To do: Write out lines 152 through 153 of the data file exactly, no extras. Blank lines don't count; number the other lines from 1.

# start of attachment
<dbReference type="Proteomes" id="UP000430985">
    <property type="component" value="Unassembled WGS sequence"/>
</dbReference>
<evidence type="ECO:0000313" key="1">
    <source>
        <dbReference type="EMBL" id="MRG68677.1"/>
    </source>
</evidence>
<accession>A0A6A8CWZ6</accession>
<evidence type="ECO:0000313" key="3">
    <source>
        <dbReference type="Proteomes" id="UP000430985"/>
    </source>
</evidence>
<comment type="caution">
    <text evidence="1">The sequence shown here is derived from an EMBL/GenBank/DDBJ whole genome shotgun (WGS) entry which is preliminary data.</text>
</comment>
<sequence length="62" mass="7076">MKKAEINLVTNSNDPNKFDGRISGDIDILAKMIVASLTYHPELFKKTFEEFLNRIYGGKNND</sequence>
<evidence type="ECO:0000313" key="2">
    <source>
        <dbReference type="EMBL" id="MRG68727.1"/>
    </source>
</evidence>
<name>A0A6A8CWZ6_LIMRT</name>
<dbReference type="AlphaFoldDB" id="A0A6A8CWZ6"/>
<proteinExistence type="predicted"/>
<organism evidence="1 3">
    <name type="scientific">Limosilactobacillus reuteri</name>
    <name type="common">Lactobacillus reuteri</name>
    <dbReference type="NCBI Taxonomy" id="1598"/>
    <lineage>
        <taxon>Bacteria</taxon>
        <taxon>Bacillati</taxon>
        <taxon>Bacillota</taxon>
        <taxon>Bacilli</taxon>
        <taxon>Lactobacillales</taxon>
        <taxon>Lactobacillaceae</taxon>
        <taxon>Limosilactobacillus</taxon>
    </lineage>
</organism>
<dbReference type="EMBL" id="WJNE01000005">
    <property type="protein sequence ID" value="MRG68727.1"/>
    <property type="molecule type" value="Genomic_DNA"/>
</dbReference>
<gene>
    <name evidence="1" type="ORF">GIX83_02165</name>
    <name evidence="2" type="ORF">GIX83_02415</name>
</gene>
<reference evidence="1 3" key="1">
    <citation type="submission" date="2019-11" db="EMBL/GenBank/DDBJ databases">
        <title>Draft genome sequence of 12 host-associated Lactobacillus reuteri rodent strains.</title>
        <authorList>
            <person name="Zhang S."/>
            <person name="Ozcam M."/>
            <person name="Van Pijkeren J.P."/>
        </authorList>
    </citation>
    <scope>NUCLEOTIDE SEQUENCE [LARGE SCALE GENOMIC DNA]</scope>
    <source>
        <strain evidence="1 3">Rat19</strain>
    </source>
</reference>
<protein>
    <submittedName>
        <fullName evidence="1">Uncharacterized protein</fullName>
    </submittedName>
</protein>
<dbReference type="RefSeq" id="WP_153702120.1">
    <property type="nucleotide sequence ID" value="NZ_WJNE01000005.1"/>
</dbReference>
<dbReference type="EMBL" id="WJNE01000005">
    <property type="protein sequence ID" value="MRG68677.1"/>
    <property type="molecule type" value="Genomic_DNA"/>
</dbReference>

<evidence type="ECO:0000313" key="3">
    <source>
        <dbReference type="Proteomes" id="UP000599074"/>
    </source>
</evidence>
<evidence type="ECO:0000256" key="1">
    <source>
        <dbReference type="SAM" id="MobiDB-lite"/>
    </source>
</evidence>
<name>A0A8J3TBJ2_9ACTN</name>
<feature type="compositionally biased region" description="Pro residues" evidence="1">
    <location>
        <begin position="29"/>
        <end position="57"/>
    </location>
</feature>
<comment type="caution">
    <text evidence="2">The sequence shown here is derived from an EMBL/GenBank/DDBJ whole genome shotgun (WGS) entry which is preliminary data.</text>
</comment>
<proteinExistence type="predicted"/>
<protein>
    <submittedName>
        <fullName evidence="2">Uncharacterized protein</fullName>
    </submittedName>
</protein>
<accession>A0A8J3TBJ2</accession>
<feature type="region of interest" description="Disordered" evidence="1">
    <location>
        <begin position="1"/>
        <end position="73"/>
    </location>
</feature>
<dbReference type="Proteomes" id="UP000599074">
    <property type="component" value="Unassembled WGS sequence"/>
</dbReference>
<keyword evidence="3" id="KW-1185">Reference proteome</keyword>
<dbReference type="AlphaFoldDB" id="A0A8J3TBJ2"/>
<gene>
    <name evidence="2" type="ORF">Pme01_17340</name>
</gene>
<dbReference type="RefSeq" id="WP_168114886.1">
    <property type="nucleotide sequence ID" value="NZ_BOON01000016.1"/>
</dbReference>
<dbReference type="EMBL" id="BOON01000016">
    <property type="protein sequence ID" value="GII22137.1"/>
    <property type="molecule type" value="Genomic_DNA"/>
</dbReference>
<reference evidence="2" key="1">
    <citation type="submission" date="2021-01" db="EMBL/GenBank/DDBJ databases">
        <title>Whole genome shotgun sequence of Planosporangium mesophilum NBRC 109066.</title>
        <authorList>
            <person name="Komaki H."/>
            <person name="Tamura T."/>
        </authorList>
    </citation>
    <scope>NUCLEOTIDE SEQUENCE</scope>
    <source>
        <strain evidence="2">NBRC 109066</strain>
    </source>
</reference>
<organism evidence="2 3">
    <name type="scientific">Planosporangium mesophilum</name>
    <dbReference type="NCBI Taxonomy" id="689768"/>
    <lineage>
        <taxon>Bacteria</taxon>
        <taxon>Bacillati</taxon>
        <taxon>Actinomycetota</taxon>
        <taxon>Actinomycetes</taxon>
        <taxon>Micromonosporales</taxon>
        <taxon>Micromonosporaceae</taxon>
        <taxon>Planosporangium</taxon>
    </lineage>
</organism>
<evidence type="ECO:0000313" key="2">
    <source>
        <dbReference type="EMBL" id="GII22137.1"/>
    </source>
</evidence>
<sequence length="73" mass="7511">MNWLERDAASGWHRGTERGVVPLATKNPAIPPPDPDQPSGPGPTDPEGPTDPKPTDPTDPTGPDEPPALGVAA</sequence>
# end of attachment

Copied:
    </source>
</evidence>